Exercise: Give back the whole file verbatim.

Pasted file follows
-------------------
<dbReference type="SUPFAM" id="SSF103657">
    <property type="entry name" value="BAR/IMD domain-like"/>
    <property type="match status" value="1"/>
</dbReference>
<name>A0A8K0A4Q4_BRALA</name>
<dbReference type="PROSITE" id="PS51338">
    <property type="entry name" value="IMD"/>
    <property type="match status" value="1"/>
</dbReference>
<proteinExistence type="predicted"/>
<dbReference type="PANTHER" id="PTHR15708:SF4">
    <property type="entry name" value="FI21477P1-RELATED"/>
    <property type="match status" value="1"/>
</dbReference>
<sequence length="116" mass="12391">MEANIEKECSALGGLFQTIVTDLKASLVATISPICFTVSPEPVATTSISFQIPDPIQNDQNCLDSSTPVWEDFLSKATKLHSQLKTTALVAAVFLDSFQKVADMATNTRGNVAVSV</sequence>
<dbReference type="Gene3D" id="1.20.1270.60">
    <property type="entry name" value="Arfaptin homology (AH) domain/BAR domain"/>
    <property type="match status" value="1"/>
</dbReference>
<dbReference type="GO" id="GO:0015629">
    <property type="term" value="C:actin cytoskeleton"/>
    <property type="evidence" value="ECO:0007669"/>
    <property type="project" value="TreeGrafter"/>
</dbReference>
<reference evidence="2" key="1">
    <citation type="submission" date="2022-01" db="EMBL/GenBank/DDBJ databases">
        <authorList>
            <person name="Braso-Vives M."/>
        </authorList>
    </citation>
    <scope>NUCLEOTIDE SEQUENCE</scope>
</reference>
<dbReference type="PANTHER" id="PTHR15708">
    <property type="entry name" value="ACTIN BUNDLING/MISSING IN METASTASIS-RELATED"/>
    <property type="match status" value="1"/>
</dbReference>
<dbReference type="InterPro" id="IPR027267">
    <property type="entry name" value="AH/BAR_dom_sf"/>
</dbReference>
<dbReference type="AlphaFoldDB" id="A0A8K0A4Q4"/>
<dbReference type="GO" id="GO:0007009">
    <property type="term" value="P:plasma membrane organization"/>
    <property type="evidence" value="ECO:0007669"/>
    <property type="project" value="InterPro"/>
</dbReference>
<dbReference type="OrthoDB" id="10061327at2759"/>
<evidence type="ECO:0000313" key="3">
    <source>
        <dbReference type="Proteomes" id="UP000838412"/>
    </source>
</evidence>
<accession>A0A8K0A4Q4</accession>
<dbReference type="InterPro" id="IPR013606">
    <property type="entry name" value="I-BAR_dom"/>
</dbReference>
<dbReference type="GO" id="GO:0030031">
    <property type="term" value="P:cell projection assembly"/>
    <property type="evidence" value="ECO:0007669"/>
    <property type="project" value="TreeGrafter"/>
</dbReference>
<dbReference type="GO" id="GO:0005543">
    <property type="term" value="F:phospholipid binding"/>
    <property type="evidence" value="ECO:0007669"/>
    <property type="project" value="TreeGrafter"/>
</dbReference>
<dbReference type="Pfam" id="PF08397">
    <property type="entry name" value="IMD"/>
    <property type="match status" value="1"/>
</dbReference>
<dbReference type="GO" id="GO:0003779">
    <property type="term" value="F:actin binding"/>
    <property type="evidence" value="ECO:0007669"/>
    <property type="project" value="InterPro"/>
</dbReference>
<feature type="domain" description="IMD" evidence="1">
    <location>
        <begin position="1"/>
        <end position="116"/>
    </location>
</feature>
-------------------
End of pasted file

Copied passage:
<dbReference type="SUPFAM" id="SSF103657">
    <property type="entry name" value="BAR/IMD domain-like"/>
    <property type="match status" value="1"/>
</dbReference>
<name>A0A8K0A4Q4_BRALA</name>
<dbReference type="PROSITE" id="PS51338">
    <property type="entry name" value="IMD"/>
    <property type="match status" value="1"/>
</dbReference>
<proteinExistence type="predicted"/>
<dbReference type="PANTHER" id="PTHR15708:SF4">
    <property type="entry name" value="FI21477P1-RELATED"/>
    <property type="match status" value="1"/>
</dbReference>
<sequence length="116" mass="12391">MEANIEKECSALGGLFQTIVTDLKASLVATISPICFTVSPEPVATTSISFQIPDPIQNDQNCLDSSTPVWEDFLSKATKLHSQLKTTALVAAVFLDSFQKVADMATNTRGNVAVSV</sequence>
<dbReference type="Gene3D" id="1.20.1270.60">
    <property type="entry name" value="Arfaptin homology (AH) domain/BAR domain"/>
    <property type="match status" value="1"/>
</dbReference>
<dbReference type="GO" id="GO:0015629">
    <property type="term" value="C:actin cytoskeleton"/>
    <property type="evidence" value="ECO:0007669"/>
    <property type="project" value="TreeGrafter"/>
</dbReference>
<reference evidence="2" key="1">
    <citation type="submission" date="2022-01" db="EMBL/GenBank/DDBJ databases">
        <authorList>
            <person name="Braso-Vives M."/>
        </authorList>
    </citation>
    <scope>NUCLEOTIDE SEQUENCE</scope>
</reference>
<dbReference type="PANTHER" id="PTHR15708">
    <property type="entry name" value="ACTIN BUNDLING/MISSING IN METASTASIS-RELATED"/>
    <property type="match status" value="1"/>
</dbReference>
<dbReference type="InterPro" id="IPR027267">
    <property type="entry name" value="AH/BAR_dom_sf"/>
</dbReference>
<dbReference type="AlphaFoldDB" id="A0A8K0A4Q4"/>
<dbReference type="GO" id="GO:0007009">
    <property type="term" value="P:plasma membrane organization"/>
    <property type="evidence" value="ECO:0007669"/>
    <property type="project" value="InterPro"/>
</dbReference>
<dbReference type="OrthoDB" id="10061327at2759"/>
<evidence type="ECO:0000313" key="3">
    <source>
        <dbReference type="Proteomes" id="UP000838412"/>
    </source>
</evidence>
<accession>A0A8K0A4Q4</accession>
<dbReference type="InterPro" id="IPR013606">
    <property type="entry name" value="I-BAR_dom"/>
</dbReference>
<dbReference type="GO" id="GO:0030031">
    <property type="term" value="P:cell projection assembly"/>
    <property type="evidence" value="ECO:0007669"/>
    <property type="project" value="TreeGrafter"/>
</dbReference>
<dbReference type="GO" id="GO:0005543">
    <property type="term" value="F:phospholipid binding"/>
    <property type="evidence" value="ECO:0007669"/>
    <property type="project" value="TreeGrafter"/>
</dbReference>
<dbReference type="Pfam" id="PF08397">
    <property type="entry name" value="IMD"/>
    <property type="match status" value="1"/>
</dbReference>
<dbReference type="GO" id="GO:0003779">
    <property type="term" value="F:actin binding"/>
    <property type="evidence" value="ECO:0007669"/>
    <property type="project" value="InterPro"/>
</dbReference>
<feature type="domain" description="IMD" evidence="1">
    <location>
        <begin position="1"/>
        <end position="116"/>
    </location>
</feature>